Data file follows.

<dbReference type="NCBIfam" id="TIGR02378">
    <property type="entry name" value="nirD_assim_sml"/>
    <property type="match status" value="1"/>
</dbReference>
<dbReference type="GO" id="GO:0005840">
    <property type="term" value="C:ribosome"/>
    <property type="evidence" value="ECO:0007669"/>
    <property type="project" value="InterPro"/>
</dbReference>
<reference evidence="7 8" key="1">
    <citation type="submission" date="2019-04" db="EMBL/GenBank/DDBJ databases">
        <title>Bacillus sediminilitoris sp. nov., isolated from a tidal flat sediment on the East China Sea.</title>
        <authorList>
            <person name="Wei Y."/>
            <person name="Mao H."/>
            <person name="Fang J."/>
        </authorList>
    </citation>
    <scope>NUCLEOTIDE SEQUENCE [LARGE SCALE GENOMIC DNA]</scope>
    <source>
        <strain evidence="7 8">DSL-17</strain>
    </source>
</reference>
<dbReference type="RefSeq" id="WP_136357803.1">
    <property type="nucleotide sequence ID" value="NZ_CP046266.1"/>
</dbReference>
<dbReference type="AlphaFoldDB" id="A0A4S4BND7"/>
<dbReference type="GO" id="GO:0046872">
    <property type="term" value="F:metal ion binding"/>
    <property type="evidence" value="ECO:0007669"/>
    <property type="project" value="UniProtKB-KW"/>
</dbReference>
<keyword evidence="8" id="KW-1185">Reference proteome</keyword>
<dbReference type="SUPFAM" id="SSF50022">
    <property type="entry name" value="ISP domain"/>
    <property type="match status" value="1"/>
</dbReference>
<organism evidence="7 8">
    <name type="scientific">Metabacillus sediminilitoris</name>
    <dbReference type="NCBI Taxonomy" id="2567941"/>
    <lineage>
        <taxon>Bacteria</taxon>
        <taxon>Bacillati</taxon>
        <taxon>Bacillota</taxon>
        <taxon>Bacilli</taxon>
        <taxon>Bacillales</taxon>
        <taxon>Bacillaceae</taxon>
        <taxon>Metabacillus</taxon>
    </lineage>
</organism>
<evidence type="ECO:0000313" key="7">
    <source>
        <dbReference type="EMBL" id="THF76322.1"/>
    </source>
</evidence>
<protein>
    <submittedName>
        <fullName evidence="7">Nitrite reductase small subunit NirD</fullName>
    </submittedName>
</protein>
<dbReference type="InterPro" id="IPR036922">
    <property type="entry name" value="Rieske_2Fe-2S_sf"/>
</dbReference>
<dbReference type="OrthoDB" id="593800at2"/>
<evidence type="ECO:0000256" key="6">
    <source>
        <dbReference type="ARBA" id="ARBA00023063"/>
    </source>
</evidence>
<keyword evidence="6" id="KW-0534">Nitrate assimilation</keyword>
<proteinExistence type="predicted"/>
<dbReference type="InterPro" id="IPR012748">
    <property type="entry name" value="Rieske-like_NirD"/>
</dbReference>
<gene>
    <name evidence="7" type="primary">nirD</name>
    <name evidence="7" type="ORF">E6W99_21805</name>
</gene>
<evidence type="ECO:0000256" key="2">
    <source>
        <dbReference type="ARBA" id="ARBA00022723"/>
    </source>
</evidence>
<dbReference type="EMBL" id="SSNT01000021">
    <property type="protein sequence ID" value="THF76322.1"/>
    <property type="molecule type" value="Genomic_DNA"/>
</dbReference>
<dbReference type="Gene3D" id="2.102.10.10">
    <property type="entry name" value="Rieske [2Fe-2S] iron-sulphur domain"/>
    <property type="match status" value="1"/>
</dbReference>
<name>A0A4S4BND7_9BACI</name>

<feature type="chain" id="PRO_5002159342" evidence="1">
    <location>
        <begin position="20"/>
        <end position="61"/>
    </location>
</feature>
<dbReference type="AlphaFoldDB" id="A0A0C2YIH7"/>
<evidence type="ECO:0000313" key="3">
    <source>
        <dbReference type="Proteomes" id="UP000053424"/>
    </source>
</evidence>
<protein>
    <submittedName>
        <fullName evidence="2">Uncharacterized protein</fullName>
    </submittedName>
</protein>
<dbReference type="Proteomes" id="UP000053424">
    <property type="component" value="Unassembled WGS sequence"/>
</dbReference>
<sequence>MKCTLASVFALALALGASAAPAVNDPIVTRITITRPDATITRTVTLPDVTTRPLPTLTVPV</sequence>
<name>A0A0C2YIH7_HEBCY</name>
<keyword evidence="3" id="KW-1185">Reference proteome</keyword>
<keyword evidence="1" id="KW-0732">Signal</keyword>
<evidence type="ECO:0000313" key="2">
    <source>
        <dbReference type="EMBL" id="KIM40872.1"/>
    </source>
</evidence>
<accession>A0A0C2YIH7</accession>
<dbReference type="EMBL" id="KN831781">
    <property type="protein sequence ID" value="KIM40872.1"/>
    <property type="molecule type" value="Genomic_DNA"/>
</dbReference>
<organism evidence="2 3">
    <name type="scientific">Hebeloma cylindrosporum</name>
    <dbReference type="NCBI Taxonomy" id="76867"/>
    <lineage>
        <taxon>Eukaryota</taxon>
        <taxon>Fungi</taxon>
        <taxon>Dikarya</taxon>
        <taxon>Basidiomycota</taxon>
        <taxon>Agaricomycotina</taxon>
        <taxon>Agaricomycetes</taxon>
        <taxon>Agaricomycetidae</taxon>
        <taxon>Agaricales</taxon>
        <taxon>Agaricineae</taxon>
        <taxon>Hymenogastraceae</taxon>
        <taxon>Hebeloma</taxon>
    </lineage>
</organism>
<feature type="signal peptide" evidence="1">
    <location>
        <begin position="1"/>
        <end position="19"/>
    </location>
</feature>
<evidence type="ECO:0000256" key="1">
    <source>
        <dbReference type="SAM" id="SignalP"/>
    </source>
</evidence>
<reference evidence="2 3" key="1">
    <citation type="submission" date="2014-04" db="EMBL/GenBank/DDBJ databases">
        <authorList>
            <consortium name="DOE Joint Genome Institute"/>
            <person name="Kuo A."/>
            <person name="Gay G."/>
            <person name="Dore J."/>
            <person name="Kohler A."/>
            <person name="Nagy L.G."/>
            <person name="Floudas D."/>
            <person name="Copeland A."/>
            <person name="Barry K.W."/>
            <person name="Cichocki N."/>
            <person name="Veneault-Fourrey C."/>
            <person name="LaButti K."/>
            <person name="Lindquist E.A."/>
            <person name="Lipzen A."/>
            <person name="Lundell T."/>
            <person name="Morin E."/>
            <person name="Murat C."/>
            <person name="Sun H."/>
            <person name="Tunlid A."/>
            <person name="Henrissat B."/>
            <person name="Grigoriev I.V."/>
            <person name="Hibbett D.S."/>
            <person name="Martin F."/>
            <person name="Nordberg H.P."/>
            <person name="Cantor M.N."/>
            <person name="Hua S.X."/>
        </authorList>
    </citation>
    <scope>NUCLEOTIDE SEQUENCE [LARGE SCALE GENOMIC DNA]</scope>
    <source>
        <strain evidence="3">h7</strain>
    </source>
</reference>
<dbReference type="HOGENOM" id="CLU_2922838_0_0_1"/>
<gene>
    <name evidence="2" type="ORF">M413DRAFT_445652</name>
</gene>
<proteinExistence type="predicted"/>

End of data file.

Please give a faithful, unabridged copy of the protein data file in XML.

<dbReference type="NCBIfam" id="TIGR02378">
    <property type="entry name" value="nirD_assim_sml"/>
    <property type="match status" value="1"/>
</dbReference>
<dbReference type="GO" id="GO:0005840">
    <property type="term" value="C:ribosome"/>
    <property type="evidence" value="ECO:0007669"/>
    <property type="project" value="InterPro"/>
</dbReference>
<reference evidence="7 8" key="1">
    <citation type="submission" date="2019-04" db="EMBL/GenBank/DDBJ databases">
        <title>Bacillus sediminilitoris sp. nov., isolated from a tidal flat sediment on the East China Sea.</title>
        <authorList>
            <person name="Wei Y."/>
            <person name="Mao H."/>
            <person name="Fang J."/>
        </authorList>
    </citation>
    <scope>NUCLEOTIDE SEQUENCE [LARGE SCALE GENOMIC DNA]</scope>
    <source>
        <strain evidence="7 8">DSL-17</strain>
    </source>
</reference>
<dbReference type="RefSeq" id="WP_136357803.1">
    <property type="nucleotide sequence ID" value="NZ_CP046266.1"/>
</dbReference>
<dbReference type="AlphaFoldDB" id="A0A4S4BND7"/>
<dbReference type="GO" id="GO:0046872">
    <property type="term" value="F:metal ion binding"/>
    <property type="evidence" value="ECO:0007669"/>
    <property type="project" value="UniProtKB-KW"/>
</dbReference>
<keyword evidence="8" id="KW-1185">Reference proteome</keyword>
<dbReference type="SUPFAM" id="SSF50022">
    <property type="entry name" value="ISP domain"/>
    <property type="match status" value="1"/>
</dbReference>
<organism evidence="7 8">
    <name type="scientific">Metabacillus sediminilitoris</name>
    <dbReference type="NCBI Taxonomy" id="2567941"/>
    <lineage>
        <taxon>Bacteria</taxon>
        <taxon>Bacillati</taxon>
        <taxon>Bacillota</taxon>
        <taxon>Bacilli</taxon>
        <taxon>Bacillales</taxon>
        <taxon>Bacillaceae</taxon>
        <taxon>Metabacillus</taxon>
    </lineage>
</organism>
<evidence type="ECO:0000313" key="7">
    <source>
        <dbReference type="EMBL" id="THF76322.1"/>
    </source>
</evidence>
<protein>
    <submittedName>
        <fullName evidence="7">Nitrite reductase small subunit NirD</fullName>
    </submittedName>
</protein>
<dbReference type="InterPro" id="IPR036922">
    <property type="entry name" value="Rieske_2Fe-2S_sf"/>
</dbReference>
<dbReference type="OrthoDB" id="593800at2"/>
<evidence type="ECO:0000256" key="6">
    <source>
        <dbReference type="ARBA" id="ARBA00023063"/>
    </source>
</evidence>
<keyword evidence="6" id="KW-0534">Nitrate assimilation</keyword>
<proteinExistence type="predicted"/>
<dbReference type="InterPro" id="IPR012748">
    <property type="entry name" value="Rieske-like_NirD"/>
</dbReference>
<gene>
    <name evidence="7" type="primary">nirD</name>
    <name evidence="7" type="ORF">E6W99_21805</name>
</gene>
<evidence type="ECO:0000256" key="2">
    <source>
        <dbReference type="ARBA" id="ARBA00022723"/>
    </source>
</evidence>
<dbReference type="EMBL" id="SSNT01000021">
    <property type="protein sequence ID" value="THF76322.1"/>
    <property type="molecule type" value="Genomic_DNA"/>
</dbReference>
<dbReference type="Gene3D" id="2.102.10.10">
    <property type="entry name" value="Rieske [2Fe-2S] iron-sulphur domain"/>
    <property type="match status" value="1"/>
</dbReference>
<name>A0A4S4BND7_9BACI</name>

<feature type="chain" id="PRO_5002159342" evidence="1">
    <location>
        <begin position="20"/>
        <end position="61"/>
    </location>
</feature>
<dbReference type="AlphaFoldDB" id="A0A0C2YIH7"/>
<evidence type="ECO:0000313" key="3">
    <source>
        <dbReference type="Proteomes" id="UP000053424"/>
    </source>
</evidence>
<protein>
    <submittedName>
        <fullName evidence="2">Uncharacterized protein</fullName>
    </submittedName>
</protein>
<dbReference type="Proteomes" id="UP000053424">
    <property type="component" value="Unassembled WGS sequence"/>
</dbReference>
<sequence>MKCTLASVFALALALGASAAPAVNDPIVTRITITRPDATITRTVTLPDVTTRPLPTLTVPV</sequence>
<name>A0A0C2YIH7_HEBCY</name>
<keyword evidence="3" id="KW-1185">Reference proteome</keyword>
<keyword evidence="1" id="KW-0732">Signal</keyword>
<evidence type="ECO:0000313" key="2">
    <source>
        <dbReference type="EMBL" id="KIM40872.1"/>
    </source>
</evidence>
<accession>A0A0C2YIH7</accession>
<dbReference type="EMBL" id="KN831781">
    <property type="protein sequence ID" value="KIM40872.1"/>
    <property type="molecule type" value="Genomic_DNA"/>
</dbReference>
<organism evidence="2 3">
    <name type="scientific">Hebeloma cylindrosporum</name>
    <dbReference type="NCBI Taxonomy" id="76867"/>
    <lineage>
        <taxon>Eukaryota</taxon>
        <taxon>Fungi</taxon>
        <taxon>Dikarya</taxon>
        <taxon>Basidiomycota</taxon>
        <taxon>Agaricomycotina</taxon>
        <taxon>Agaricomycetes</taxon>
        <taxon>Agaricomycetidae</taxon>
        <taxon>Agaricales</taxon>
        <taxon>Agaricineae</taxon>
        <taxon>Hymenogastraceae</taxon>
        <taxon>Hebeloma</taxon>
    </lineage>
</organism>
<feature type="signal peptide" evidence="1">
    <location>
        <begin position="1"/>
        <end position="19"/>
    </location>
</feature>
<evidence type="ECO:0000256" key="1">
    <source>
        <dbReference type="SAM" id="SignalP"/>
    </source>
</evidence>
<reference evidence="2 3" key="1">
    <citation type="submission" date="2014-04" db="EMBL/GenBank/DDBJ databases">
        <authorList>
            <consortium name="DOE Joint Genome Institute"/>
            <person name="Kuo A."/>
            <person name="Gay G."/>
            <person name="Dore J."/>
            <person name="Kohler A."/>
            <person name="Nagy L.G."/>
            <person name="Floudas D."/>
            <person name="Copeland A."/>
            <person name="Barry K.W."/>
            <person name="Cichocki N."/>
            <person name="Veneault-Fourrey C."/>
            <person name="LaButti K."/>
            <person name="Lindquist E.A."/>
            <person name="Lipzen A."/>
            <person name="Lundell T."/>
            <person name="Morin E."/>
            <person name="Murat C."/>
            <person name="Sun H."/>
            <person name="Tunlid A."/>
            <person name="Henrissat B."/>
            <person name="Grigoriev I.V."/>
            <person name="Hibbett D.S."/>
            <person name="Martin F."/>
            <person name="Nordberg H.P."/>
            <person name="Cantor M.N."/>
            <person name="Hua S.X."/>
        </authorList>
    </citation>
    <scope>NUCLEOTIDE SEQUENCE [LARGE SCALE GENOMIC DNA]</scope>
    <source>
        <strain evidence="3">h7</strain>
    </source>
</reference>
<dbReference type="HOGENOM" id="CLU_2922838_0_0_1"/>
<gene>
    <name evidence="2" type="ORF">M413DRAFT_445652</name>
</gene>
<proteinExistence type="predicted"/>